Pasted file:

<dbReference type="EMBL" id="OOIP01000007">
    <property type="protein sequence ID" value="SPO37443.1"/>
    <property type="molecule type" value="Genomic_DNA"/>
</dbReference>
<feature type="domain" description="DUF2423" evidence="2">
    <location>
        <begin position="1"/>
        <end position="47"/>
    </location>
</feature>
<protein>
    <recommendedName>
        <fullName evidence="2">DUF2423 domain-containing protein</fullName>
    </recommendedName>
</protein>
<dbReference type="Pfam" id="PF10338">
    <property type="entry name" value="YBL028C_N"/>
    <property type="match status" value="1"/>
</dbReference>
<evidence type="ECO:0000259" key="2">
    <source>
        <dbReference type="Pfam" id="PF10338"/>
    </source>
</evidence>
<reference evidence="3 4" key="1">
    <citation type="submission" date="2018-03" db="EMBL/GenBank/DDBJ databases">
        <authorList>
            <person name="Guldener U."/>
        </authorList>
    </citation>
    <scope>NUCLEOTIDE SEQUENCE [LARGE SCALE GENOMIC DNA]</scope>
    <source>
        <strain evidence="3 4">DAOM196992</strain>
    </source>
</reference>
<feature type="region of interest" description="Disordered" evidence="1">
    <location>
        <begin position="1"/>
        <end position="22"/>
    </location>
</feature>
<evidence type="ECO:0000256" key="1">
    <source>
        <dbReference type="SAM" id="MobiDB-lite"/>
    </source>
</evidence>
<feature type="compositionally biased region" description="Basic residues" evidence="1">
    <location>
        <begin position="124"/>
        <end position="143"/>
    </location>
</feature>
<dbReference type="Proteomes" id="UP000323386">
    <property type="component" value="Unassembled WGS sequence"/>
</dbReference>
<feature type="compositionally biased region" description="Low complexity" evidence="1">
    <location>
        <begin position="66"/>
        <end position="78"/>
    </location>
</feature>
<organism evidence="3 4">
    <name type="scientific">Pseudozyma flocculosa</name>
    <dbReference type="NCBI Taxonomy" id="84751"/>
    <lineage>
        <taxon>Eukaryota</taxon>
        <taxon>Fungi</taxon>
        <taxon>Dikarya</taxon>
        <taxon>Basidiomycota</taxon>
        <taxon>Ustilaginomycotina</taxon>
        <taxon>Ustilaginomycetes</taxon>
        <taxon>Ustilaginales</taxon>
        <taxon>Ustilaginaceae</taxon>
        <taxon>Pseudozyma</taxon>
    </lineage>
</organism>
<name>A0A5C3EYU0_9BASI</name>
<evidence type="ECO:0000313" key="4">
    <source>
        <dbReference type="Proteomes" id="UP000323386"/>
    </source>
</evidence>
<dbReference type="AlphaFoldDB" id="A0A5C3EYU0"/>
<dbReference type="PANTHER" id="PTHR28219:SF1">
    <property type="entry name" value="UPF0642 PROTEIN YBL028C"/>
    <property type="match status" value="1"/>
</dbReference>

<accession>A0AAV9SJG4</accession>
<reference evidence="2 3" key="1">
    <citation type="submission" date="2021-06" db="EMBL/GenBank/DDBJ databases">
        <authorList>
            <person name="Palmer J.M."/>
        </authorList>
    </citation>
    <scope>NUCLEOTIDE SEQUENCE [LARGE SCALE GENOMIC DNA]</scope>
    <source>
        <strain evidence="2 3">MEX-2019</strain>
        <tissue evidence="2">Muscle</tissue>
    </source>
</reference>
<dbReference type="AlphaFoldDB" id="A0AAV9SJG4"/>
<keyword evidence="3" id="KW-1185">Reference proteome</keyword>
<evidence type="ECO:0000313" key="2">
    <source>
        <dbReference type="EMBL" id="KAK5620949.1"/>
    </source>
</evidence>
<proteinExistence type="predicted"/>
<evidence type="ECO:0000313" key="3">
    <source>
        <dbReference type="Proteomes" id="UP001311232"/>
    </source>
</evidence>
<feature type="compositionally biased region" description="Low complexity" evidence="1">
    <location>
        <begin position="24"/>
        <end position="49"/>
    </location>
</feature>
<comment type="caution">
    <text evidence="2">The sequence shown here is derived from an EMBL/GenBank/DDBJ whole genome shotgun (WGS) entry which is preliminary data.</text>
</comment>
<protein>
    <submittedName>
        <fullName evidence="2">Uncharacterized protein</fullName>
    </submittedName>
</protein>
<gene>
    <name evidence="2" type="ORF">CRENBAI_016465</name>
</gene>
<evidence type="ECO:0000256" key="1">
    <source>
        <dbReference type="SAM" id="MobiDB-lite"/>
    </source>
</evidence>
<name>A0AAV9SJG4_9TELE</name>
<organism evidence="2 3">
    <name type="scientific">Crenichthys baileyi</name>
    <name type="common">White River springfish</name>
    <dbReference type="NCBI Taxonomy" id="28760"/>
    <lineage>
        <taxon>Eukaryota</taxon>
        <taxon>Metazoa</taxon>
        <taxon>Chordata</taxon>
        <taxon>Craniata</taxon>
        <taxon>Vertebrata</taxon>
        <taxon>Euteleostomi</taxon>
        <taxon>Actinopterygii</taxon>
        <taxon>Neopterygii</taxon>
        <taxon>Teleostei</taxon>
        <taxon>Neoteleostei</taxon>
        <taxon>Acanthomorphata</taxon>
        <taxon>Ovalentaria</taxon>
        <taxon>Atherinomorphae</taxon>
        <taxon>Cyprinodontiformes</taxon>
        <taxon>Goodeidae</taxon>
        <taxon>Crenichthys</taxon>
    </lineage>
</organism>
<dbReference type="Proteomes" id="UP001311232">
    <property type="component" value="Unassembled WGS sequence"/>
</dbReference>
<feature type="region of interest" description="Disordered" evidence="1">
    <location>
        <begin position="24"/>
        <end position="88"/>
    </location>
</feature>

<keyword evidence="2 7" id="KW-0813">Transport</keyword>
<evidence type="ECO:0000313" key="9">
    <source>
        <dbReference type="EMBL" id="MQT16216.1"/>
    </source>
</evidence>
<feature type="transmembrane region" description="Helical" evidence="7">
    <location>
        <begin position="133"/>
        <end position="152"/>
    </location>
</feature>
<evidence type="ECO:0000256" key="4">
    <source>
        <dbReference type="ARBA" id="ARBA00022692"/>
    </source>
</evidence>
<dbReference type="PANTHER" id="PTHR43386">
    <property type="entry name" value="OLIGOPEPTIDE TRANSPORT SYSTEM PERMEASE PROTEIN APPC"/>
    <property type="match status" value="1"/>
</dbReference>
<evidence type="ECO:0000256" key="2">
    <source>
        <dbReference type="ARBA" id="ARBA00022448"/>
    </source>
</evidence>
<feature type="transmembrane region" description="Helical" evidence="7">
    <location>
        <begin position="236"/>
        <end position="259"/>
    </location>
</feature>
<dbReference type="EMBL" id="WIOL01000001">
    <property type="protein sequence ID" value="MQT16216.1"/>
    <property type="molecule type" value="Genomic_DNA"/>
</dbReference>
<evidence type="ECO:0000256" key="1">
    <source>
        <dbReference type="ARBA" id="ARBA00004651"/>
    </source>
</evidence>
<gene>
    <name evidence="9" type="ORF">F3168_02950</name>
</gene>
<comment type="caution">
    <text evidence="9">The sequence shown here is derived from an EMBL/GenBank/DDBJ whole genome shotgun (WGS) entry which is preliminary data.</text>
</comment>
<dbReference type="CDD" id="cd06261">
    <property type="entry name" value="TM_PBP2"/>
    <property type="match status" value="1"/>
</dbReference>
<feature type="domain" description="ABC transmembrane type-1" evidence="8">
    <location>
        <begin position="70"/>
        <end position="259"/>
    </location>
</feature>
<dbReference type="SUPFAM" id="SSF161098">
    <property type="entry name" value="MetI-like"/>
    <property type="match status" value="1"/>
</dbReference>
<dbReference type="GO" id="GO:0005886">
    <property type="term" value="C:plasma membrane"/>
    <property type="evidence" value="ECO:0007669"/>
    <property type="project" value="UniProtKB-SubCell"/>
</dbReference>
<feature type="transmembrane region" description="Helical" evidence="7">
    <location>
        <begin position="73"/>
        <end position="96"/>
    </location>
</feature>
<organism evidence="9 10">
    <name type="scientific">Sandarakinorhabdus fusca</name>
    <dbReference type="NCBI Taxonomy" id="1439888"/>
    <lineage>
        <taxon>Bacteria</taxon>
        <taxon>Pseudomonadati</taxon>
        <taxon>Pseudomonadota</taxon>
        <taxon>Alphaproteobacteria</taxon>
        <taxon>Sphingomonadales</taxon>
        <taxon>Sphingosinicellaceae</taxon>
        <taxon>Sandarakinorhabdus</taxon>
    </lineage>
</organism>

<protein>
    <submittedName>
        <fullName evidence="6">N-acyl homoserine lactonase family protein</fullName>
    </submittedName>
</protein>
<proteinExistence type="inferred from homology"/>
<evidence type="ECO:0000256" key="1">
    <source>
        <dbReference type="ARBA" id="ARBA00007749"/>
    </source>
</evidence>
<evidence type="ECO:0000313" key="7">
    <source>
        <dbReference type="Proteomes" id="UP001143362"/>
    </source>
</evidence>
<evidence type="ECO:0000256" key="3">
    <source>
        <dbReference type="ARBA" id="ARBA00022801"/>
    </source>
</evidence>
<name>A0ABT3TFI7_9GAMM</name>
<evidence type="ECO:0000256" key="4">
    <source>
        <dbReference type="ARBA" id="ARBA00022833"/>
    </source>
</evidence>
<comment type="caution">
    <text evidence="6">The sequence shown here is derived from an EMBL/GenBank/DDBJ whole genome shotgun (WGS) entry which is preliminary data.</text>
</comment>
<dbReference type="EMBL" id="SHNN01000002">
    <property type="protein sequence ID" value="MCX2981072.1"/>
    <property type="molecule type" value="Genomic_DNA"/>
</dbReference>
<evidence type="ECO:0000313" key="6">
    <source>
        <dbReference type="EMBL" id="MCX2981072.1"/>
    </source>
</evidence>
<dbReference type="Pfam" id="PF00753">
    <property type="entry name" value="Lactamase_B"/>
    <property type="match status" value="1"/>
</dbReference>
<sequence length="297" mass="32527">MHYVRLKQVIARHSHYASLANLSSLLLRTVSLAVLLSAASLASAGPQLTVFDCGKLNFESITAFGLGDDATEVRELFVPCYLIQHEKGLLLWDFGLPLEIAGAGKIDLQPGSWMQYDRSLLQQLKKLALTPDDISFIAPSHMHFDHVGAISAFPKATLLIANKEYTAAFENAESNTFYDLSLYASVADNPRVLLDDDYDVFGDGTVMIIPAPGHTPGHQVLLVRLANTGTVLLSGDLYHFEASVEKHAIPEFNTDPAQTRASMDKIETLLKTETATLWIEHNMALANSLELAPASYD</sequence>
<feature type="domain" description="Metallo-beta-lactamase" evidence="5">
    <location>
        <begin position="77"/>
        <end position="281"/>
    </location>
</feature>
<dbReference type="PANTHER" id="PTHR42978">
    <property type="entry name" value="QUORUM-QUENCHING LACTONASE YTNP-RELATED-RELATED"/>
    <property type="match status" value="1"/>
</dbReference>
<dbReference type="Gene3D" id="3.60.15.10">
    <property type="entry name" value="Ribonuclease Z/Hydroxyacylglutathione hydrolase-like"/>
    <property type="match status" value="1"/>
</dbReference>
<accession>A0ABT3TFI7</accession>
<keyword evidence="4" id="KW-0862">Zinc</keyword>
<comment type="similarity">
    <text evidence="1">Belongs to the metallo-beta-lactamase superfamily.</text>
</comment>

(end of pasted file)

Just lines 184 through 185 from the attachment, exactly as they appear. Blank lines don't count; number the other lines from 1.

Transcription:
    </source>
</evidence>